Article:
Barack Obama by any other name should smell just as sweet
In 2000, when I initially moved back to the United States after living in Nigeria, everyone knew me as Bukola. During school registration I was given the option of choosing which name to go by, and I chose Bukola, my middle name, because it is the name I had been referred to by family and friends all my life. I was very proud of my name because Olubukola means “God has added to my wealth” in Yoruba. Bukola is as popular in Yoruba towns as Ashley or Emily is in the United States. Bukola, however, did not run smoothly off the tongues of my high school classmates. They called me everything from “Buquisha” to “Coca Cola.”
The naming process in the Yoruba culture is extensive. My deceased grandfather meditated on the name Olubukola for eight days before I was officially given my name at a huge naming ceremony. Because my name was so carefully chosen, I was upset that Olubukola had become subject to the insulting mispronounciation of my ignorant American friends. In college, I succumbed. I started going by Louisa, my first name, not because I felt insecure about my middle name, but because I wanted to protect the name Bukola.
It turns out that I’m not the only one who has run into problems with my name and identity. In a speech on November 9, 2006, Barack Obama spoke about the insecurities with his identity that he felt as a child. Because he came from such a humble background — his father was a goat farmer — he never thought that he would be able to become the household name that he is today.
“Who would have ever thought the son of a woman from Kansas and father from Kenya with a name like Barack Obama would become a United States Senator?” Obama said in his speech.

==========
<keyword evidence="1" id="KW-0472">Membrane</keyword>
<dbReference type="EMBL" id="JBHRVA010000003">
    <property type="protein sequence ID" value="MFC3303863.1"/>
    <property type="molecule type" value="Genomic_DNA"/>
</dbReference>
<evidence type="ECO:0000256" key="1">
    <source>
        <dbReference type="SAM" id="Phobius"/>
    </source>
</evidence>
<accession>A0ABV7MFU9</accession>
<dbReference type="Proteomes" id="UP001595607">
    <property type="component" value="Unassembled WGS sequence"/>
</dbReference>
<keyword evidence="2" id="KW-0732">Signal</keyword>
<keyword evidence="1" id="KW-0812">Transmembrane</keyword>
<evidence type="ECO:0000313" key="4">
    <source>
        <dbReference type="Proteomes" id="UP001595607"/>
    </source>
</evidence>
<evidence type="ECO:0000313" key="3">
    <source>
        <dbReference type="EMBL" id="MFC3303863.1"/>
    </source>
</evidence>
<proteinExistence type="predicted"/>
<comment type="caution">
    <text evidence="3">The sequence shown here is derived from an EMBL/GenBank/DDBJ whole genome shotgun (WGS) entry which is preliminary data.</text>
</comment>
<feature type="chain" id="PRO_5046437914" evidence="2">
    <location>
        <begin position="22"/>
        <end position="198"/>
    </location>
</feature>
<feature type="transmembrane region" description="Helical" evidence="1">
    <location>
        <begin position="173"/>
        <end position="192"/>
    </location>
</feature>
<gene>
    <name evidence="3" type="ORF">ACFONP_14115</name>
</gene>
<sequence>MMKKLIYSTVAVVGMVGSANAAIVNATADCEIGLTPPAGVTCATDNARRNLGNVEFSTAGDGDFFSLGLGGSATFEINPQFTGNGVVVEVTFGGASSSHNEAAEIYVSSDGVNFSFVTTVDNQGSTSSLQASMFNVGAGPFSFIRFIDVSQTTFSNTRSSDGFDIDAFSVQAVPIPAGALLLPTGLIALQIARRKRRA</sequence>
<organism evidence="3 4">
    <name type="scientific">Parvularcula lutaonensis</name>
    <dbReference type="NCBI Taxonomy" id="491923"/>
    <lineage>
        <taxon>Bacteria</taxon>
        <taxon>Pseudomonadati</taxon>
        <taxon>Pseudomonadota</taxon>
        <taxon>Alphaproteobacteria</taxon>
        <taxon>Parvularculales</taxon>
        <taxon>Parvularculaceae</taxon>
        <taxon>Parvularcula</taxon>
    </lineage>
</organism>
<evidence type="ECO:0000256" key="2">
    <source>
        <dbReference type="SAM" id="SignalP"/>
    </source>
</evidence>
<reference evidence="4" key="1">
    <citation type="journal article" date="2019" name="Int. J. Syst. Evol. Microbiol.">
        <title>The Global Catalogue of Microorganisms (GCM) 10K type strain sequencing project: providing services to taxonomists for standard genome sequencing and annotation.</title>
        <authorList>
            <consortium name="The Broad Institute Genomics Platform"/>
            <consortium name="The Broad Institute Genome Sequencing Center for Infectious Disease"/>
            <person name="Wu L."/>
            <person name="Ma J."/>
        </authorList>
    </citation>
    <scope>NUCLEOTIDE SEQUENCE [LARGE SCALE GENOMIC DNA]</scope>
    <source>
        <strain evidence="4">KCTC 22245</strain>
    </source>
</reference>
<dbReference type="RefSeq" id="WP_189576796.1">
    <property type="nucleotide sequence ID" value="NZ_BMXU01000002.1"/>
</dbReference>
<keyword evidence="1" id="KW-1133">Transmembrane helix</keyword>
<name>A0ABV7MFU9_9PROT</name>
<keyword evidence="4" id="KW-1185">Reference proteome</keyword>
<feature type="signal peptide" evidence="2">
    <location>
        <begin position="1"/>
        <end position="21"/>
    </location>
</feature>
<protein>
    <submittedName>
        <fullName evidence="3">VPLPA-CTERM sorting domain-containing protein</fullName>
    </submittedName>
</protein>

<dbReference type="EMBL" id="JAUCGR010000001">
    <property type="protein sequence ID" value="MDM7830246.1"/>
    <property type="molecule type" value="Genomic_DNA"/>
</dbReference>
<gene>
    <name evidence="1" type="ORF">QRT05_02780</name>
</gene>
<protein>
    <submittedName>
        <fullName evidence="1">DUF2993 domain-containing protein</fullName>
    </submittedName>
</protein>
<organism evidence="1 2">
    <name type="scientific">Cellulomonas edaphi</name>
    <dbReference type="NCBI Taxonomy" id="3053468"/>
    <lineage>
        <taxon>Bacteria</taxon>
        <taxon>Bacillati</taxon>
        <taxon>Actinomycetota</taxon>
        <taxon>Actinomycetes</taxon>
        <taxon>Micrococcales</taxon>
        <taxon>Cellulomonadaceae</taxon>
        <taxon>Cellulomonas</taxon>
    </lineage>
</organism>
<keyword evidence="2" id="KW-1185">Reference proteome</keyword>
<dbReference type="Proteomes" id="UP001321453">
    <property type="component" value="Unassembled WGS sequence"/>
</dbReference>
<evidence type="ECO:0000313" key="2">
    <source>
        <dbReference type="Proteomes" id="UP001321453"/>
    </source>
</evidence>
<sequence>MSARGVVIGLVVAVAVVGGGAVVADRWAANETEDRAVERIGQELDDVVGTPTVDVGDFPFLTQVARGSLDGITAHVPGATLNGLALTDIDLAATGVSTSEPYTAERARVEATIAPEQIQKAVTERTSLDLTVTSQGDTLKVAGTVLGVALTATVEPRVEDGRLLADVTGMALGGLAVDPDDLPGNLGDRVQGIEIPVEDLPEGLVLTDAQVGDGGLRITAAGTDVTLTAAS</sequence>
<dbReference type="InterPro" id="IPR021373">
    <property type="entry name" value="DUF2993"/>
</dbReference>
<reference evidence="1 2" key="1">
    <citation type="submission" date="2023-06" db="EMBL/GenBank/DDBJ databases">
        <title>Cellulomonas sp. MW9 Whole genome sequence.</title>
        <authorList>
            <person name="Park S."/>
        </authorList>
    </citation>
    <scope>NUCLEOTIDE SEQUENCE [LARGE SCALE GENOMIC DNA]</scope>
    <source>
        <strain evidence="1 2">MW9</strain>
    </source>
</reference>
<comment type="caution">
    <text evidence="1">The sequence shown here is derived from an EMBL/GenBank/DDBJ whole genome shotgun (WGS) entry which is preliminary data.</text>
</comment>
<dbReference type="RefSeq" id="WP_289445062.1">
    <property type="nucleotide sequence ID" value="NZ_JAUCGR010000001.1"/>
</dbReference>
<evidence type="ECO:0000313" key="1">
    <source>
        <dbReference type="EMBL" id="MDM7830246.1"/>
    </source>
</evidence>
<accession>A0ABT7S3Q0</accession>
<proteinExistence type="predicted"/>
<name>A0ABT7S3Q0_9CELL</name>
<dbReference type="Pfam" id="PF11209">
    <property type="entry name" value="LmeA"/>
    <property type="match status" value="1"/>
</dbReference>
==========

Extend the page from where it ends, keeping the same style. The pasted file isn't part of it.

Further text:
Obama is now exploring the possibility of competing for the Democratic candidacy for President. Unfortunately for Obama, his last name has been mistaken for and mispronounced as “Osama,” and his middle name is Hussein. These names conjure up obvious images of Osama bin Laden and Saddam Hussein. The question remains whether possible negative associations with Senator Obama’s name will dramatically affect his potential run for the Presidential office.
The idea that one’s name is directly linked to success is a myth. In the book Freakonomics: A Rogue Economist Explores the Hidden Side of Everything, Stephen D. Levitt and Stephen J. Dubner claim that the name of a child does not affect the future success of that child. The evidence in the book from California data showed that on average, a person with a distinctively black name like Imani or DeShawn does not have a worse life outcome that a woman named Molly or Jake. Instead, people’s economic circumstances or the education level of their parents are far better predictors of future success.
In Freakonomics, Levitt and Dubner tell the story of Robert Lane, a black father who named one of his sons Winner and the other Loser. Ironically, Loser went to prep school, graduated from Lafayette College in Pennsylvania, and joined the New York Police Department where he eventually made sergeant. Winner Lane, on the other hand, has a criminal record with nearly three dozen arrests for burglary and domestic violence, among other charges. These anecdotes invalidate the myth that one’s name greatly influences that person’s chances for success.
According to the Social Security Administration, in 2005, the most popular baby girl name was Emily and the most popular boy name was Jacob. These babies should not expect to be more successful than individuals named Bernethea or Burritt. As for Barack Obama, I don’t think his name will be a huge issue during the 2008 elections. With issues like our failure in Iraq, the continued growth of terrorism, gay rights, and the after-effects of Hurricane Katrina, I hope that United States citizens will be willing to look past something as trivial as a name and look more into the personality, leadership characteristics, and diplomacy skills of our next leader.